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COA: Shift+Gallery Upcoming Photography Exhibit on Apollo XI, Orbiter, and Viking I

On July 20, 1969, Neil Armstrong, Buzz Aldrin, and Michael Collins landed on the Moon during the United States Apollo XI mission. This year will mark the fiftieth anniversary of Apollo XI.  

After a decade of collecting photos, Ryan Adams has organized the Shift+Gallery’s first-ever exhibit, “Edge of Space: Apollo XI, Orbiter, and Viking I”. The exhibit, which is located inside Edge Alley restaurant, will showcase photographs taken during the Apollo XI, Orbiter, and Viking I missions. 
“Edge of Space: Apollo XI, Orbiter, and Viking I” opens Tuesday, June 25th with an open reception from 4:00 PM – 7:00 PM. The exhibit ends on August 30th.   

Ryan Adams and the owner/chef of Edge Alley Tim Barker join Kacky Walton for Checking on the Arts, to discuss Shift+Gallery and the upcoming “Edge of Space” exhibit. 



Kacky Walton: Two years ago, Tim Barker, you opened a restaurant with your wife. Was it always the plan to install an art gallery? 

Tim Barker: Installing a gallery was not always part of the plan but showcasing art has always been my passion.  

Walton: How do you relate art and food together? 

Barker: Food can be an art form. An underestimated part of dining is visual – the actual environment and the ambiance plays into that.  

Walton: And, you are focused on showcasing local artist too.  

Barker: Not just showcasing. Lexi Perkins actually creates art in her space. She has one of our spaces, she uses it as a studio, and she sells her work from Edge Alley.  

Walton: How did you get ahold of these photographs for the exhibit? 

Ryan Adams: It has taken me almost a decade to collect all of these photographs. Most of these photographs come from former employees for NASA.  

Walton: How many photos are included in this exhibit? 

Adams: There are twenty-four included but that is not the entire collection. These are just the selected, curated images for this show. 

Walton: How many do you have altogether? 

Adams: Over 150. 

Walton: Was it a hard paring it down to just over two dozen?

Adams: It is difficult. There is obviously an artistic quality that I want to bring to the show but I also want to fully represent what the missions were about and what was achieved. It’s about selecting images that I think complement one another well and tell the full story of not only Apollo XI but with the Orbiter missions, where they were mapping the moon’s surface to determine where to land for the Apollo mission.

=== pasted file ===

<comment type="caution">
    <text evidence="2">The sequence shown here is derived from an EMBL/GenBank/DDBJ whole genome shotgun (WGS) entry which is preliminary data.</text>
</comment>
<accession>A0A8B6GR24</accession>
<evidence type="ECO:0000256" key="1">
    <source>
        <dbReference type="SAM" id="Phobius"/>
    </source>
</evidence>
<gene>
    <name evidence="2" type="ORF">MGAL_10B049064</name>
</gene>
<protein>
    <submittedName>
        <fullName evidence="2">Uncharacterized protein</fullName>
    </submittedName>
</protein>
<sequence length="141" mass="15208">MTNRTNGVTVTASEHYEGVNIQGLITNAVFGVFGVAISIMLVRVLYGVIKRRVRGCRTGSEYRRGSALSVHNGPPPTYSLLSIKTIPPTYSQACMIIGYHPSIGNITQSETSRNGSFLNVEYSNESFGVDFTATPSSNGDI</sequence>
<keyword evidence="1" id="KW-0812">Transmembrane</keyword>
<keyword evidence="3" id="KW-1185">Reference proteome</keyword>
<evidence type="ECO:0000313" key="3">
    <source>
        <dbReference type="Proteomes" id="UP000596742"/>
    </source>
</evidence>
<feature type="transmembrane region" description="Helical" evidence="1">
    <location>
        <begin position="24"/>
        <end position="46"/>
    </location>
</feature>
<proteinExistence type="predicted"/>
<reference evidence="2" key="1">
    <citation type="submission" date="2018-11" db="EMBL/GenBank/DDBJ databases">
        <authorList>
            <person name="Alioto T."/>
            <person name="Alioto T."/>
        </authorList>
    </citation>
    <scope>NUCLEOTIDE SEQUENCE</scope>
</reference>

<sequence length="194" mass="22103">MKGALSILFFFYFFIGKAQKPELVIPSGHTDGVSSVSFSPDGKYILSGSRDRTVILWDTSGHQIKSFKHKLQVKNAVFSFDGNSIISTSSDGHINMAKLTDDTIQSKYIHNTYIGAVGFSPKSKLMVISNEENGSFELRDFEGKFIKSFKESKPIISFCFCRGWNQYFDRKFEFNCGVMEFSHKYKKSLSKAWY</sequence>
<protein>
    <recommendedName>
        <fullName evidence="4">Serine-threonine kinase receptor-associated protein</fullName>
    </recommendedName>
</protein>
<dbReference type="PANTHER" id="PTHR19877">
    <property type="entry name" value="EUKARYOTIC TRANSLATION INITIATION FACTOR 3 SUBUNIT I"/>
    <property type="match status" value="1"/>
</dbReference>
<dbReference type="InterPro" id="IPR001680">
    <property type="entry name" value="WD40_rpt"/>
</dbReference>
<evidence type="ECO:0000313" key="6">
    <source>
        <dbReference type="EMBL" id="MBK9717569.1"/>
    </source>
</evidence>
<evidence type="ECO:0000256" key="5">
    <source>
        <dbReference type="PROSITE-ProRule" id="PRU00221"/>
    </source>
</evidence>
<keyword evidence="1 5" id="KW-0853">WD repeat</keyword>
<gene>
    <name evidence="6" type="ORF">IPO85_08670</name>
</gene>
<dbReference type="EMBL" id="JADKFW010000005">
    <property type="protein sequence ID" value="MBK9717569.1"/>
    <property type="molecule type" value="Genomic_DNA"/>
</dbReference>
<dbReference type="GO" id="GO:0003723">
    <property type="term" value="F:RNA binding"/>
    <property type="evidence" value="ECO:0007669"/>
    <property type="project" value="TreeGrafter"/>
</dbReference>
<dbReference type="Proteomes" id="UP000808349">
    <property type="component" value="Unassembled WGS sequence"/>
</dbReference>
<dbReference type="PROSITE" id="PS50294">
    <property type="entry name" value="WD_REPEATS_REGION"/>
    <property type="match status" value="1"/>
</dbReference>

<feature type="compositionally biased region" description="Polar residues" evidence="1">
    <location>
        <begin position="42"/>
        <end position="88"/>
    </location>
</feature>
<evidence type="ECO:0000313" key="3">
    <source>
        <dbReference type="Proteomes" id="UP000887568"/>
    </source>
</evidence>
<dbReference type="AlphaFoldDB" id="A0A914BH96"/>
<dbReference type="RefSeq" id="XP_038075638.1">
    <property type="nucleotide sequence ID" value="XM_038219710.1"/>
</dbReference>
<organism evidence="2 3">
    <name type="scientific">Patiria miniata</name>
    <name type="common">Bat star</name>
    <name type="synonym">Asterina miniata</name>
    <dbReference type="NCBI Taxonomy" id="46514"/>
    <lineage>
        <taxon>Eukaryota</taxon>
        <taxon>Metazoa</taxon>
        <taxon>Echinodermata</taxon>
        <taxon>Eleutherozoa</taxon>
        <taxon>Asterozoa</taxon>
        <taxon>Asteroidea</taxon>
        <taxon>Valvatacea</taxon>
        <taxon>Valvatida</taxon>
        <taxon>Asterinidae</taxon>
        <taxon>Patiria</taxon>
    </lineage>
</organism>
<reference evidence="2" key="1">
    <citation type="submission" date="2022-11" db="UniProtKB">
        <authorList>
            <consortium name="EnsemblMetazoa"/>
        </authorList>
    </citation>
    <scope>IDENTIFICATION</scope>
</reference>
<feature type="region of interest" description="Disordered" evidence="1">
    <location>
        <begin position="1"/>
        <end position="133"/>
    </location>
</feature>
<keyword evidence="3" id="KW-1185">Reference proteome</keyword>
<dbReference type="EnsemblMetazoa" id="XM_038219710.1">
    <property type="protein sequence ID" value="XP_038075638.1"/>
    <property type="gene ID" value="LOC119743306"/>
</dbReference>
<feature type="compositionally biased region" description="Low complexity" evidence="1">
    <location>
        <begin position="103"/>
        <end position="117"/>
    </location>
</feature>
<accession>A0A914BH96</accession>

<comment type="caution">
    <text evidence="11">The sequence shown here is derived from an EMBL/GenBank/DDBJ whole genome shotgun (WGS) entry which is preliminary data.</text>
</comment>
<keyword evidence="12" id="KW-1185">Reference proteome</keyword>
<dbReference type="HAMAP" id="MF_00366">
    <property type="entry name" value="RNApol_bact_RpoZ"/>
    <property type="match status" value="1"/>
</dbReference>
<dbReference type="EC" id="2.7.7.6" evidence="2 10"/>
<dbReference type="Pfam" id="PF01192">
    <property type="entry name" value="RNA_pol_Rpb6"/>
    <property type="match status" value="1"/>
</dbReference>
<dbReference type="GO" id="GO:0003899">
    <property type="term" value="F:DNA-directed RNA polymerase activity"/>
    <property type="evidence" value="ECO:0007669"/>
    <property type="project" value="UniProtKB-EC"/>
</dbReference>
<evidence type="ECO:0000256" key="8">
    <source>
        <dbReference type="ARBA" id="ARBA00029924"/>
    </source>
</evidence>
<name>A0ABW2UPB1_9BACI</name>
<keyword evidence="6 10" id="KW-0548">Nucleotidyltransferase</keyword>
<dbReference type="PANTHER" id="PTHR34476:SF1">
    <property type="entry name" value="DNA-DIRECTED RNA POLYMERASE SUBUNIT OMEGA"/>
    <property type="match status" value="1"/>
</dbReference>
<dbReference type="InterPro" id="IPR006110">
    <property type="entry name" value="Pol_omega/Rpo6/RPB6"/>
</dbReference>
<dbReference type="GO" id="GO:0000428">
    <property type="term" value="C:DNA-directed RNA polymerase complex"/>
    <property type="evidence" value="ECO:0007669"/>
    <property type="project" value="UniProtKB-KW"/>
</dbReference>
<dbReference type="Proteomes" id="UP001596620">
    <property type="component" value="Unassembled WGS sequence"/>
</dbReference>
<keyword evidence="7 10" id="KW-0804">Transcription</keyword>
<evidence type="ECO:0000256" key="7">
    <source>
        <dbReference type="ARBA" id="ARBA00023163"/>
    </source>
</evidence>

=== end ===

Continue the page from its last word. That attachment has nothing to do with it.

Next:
The satellites [in the Orbiter mission] would orbit the moon and take photos, develop the film on board the satellites, scan the film and then transmit that back to Earth. They would print these long strips out and then they would take each strip image and collage those together to make larger images.  

Each Obiter image that is up on the wall really consists of 25-30 mosaic images.  

Walton: Because of the Apollo mission, people were able to see what Earth looked like from space. What is the importance of these pictures? 

Adams: It gave a different perspective of our solar system and where we are within that context – to see the Earth from the moon’s perspective.

There is an image in the show that is from the Orbiter 1. It is the first photograph of Earth from the moon’s perspective.  No one had ever seen an image like that. I think that has a profound impact on the psyche of everyone on the planet – just understanding your context and place in the universe and stars. 

Walton: What should people make sure to see in the “Edge of Space: Apollo XI, Orbiter, and Viking I” exhibit? 

Adams: The Obiters are my favorites. You will never see another photo that looks like that ever because of how they were taken. The lengths that individuals went to in order to create the camera systems to go into satellites and visually just the way they look. They are mosaic images that create a larger image. They are stunning. You can walk up and stare into the surface of the moon. 

Walton: What about the photographs from Viking? 

Adams: There is one color photograph in the entire exhibit and that is of Mars. That is the first color photo of another planet from its surface. July 20, 1976 (the same day that they landed on the Moon but a different year) was the first time that they put a lander on the Martian surface. This is the first photo that was sent back. Every other photo before then has been taken on Earth or from around Earth’s perspective, the Moon for example.  

I have it in the show because I want there to be a new generation that is as excited about space exploration as people were in the sixties, during the Space Race.  

Walton: After the “Edge of Space” exhibit, what is next for Shift+Gallery? 

Adams: The next exhibit will somewhat be related to the Apolo missions. It is going to be U.S Atomic test photography. They will be photographs from the Americans when they were testing on all different forms of Atomic photography, from the first all the way to hydrogen.  


Celebrate the first Shift+Gallery exhibit “Edge of Space:  Apollo XI, Orbiter, and Viking I” at Edge Alley (600 Monroe Ave.)

The opening reception is Tuesday, June 25th from 4:00 – 7:00 PM.

To know more about Edge Alley visit Edge-Alley.com or call (901) 425- 2605.   

For more information about Shift+Gallery visit Shift-Gallery.com.

I owe my radio career to the Ford Motor Company. My daddy had a Ford dealership in our hometown of Clarksdale, Mississippi, and he thought it would be cute if his 7-year old daughter did his radio commercials. The pay wasn't great, just a pack of Wrigley's gum, but I was hooked on radio from then on.